by Brokmeyer, Henry Clay; Brokmeyer, E.C. [St. Louis Hegelians][Saint Clair County]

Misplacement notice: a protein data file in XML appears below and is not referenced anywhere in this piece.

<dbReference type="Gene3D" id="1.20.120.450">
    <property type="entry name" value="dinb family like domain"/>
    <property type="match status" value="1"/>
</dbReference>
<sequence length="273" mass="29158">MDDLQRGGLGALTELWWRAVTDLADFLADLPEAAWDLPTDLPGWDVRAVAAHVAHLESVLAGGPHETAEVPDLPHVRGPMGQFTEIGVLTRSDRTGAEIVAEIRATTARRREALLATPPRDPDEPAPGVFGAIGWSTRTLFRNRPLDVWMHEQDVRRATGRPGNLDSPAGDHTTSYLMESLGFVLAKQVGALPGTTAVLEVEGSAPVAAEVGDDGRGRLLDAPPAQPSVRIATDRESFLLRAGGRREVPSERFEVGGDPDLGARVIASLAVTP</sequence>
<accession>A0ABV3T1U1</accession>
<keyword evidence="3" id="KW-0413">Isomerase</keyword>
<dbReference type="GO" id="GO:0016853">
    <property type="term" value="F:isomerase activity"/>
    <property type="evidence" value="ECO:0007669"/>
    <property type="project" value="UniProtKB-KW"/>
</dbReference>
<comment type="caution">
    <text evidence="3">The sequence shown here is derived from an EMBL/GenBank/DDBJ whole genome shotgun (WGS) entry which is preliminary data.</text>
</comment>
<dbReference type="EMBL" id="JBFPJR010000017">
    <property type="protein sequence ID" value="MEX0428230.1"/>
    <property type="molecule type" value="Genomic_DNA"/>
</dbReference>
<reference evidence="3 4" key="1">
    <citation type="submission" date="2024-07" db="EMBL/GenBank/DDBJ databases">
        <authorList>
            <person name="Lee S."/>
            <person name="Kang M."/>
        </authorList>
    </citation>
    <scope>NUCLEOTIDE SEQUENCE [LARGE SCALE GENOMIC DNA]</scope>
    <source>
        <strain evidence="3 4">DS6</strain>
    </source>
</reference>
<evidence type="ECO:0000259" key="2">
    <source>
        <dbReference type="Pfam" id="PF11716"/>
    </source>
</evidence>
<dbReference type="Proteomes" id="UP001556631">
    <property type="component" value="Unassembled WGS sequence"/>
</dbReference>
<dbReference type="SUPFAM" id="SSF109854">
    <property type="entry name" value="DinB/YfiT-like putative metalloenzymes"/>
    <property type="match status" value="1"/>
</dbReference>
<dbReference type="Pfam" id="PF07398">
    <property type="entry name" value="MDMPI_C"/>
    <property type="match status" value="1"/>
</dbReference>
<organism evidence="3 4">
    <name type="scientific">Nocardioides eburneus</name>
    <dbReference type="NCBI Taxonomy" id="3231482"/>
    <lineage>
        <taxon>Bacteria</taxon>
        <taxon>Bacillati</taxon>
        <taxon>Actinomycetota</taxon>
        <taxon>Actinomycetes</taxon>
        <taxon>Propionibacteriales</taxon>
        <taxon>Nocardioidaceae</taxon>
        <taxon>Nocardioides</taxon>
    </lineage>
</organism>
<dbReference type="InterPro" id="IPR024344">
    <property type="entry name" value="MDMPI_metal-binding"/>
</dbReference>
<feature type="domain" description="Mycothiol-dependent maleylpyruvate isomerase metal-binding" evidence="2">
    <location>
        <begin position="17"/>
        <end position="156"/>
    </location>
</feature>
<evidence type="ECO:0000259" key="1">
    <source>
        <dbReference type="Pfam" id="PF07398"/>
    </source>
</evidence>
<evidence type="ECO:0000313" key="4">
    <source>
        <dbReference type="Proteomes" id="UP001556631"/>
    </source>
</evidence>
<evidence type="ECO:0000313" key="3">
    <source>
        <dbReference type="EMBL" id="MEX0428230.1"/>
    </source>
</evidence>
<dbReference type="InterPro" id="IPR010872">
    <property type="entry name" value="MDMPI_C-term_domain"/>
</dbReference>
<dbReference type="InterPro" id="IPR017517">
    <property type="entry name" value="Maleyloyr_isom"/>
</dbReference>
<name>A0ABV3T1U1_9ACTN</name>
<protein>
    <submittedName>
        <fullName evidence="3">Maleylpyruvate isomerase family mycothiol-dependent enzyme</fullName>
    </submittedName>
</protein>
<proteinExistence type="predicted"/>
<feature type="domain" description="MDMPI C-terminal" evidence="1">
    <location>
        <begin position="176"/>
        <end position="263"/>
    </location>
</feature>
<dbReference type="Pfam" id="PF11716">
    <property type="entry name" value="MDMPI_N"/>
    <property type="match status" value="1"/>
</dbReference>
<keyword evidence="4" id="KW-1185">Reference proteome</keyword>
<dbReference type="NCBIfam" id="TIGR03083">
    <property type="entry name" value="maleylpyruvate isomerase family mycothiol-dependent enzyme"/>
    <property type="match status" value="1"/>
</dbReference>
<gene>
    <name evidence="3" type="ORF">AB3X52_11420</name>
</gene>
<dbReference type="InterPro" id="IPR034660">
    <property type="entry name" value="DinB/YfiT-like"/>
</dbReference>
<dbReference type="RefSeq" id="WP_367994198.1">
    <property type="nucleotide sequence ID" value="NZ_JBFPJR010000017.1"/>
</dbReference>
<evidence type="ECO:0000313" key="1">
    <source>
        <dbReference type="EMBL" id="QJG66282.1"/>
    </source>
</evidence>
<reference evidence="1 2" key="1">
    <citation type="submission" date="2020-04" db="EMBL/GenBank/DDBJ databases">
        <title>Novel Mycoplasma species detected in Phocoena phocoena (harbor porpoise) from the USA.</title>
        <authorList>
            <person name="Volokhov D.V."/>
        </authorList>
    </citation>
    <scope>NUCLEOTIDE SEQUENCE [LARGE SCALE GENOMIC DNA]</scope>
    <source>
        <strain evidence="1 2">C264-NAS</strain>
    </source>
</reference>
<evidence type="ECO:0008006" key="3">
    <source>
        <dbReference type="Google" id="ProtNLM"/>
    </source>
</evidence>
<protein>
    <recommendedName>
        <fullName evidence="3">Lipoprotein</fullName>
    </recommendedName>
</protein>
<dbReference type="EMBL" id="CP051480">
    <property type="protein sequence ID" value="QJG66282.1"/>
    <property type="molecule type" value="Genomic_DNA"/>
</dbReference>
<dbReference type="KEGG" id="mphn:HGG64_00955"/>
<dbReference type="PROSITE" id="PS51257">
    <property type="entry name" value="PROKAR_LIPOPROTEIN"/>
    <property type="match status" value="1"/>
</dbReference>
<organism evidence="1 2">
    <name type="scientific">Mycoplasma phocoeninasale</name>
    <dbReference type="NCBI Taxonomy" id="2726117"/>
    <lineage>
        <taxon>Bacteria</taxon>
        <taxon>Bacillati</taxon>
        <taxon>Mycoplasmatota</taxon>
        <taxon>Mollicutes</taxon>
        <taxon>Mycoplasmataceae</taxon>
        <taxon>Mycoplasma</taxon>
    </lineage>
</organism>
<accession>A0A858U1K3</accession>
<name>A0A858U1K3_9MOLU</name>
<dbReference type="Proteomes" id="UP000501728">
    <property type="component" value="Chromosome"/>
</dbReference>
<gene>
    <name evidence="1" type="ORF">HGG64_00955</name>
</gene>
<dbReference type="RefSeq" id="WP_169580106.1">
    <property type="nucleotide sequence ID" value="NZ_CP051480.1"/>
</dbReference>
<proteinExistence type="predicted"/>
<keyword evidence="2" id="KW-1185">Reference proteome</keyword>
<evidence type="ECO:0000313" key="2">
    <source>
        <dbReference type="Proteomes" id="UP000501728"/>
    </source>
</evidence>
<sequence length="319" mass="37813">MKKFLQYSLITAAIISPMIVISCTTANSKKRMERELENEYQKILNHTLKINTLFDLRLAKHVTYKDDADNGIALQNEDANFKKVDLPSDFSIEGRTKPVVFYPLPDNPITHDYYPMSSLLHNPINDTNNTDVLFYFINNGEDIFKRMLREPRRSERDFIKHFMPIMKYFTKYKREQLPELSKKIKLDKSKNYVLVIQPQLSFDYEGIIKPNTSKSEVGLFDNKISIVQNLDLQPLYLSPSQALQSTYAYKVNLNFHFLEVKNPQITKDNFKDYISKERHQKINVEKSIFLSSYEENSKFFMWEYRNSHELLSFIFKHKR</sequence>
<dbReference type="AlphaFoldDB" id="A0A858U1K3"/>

E.C. Brokmeyer. Hardcover. Washington, 1910. Quarto, blue cloth, 239 pp. With a lengthy inscription by the editor and author's son, E.C. Brokmeyer, on the front free endpaper: "This was not written for publication, but was edited and printed by this writer for preservation. Pass over the profound philosophy." A scarce first edition of Brokmeyer's collected journal entries, with much material on the Mississippi Valley, as well as his philosophical musings. According to the preface, Brokmeyer wanted to title the book "Notes of Thoughts and Happenings of the Day as the Occorred in the Life of a Molder in the Mississippi Valley Fifty Years Ago." Of interest to Mississippi Valley and Saint Clair County historians and historians of the St. Louis Hegelians and Transcendentalism. A very good minus copy. Rear hinge starting, front hinge weak, else very good plus with light wear. " In 1850 Brokmeyer began two years of schooling at Georgetown College in Kentucky. After two years he moved back east to Brown University, where he learned New England Transcendentalism from the university's president, Francis Wayland (1796-1865). There is no evidence that Brokmeyer actually took a degree. However, despite philosophical disagreements with Wayland, something of Transcendentalism's interest in bringing philosophy closer to lived experience reached him, and in 1854 Brokmeyer moved west to live as a recluse in Warren County, Missouri. About this time, he also lost what remained of his fortune with the collapse of a lending house in which he had invested. Like Henry David Thoreau, Brokmeyer took both books and his philosophical interest to the woods; in particular, he brought with him a growing passion for the study of G. W. F. Hegel. After this initial hermitage, Brokmeyer returned to civilization in 1857, taking a job as an iron-molder in St. Louis. Some of this part of his life he recorded in A Mechanic's Diary, which was published in 1910." - ANB. A scarce piece of late nineteenth century American philosophical thought, in its first edition. OCLC 1499030, locating twenty copies. . Very Good. 1910. First Edition. (Inventory #: OS2552)
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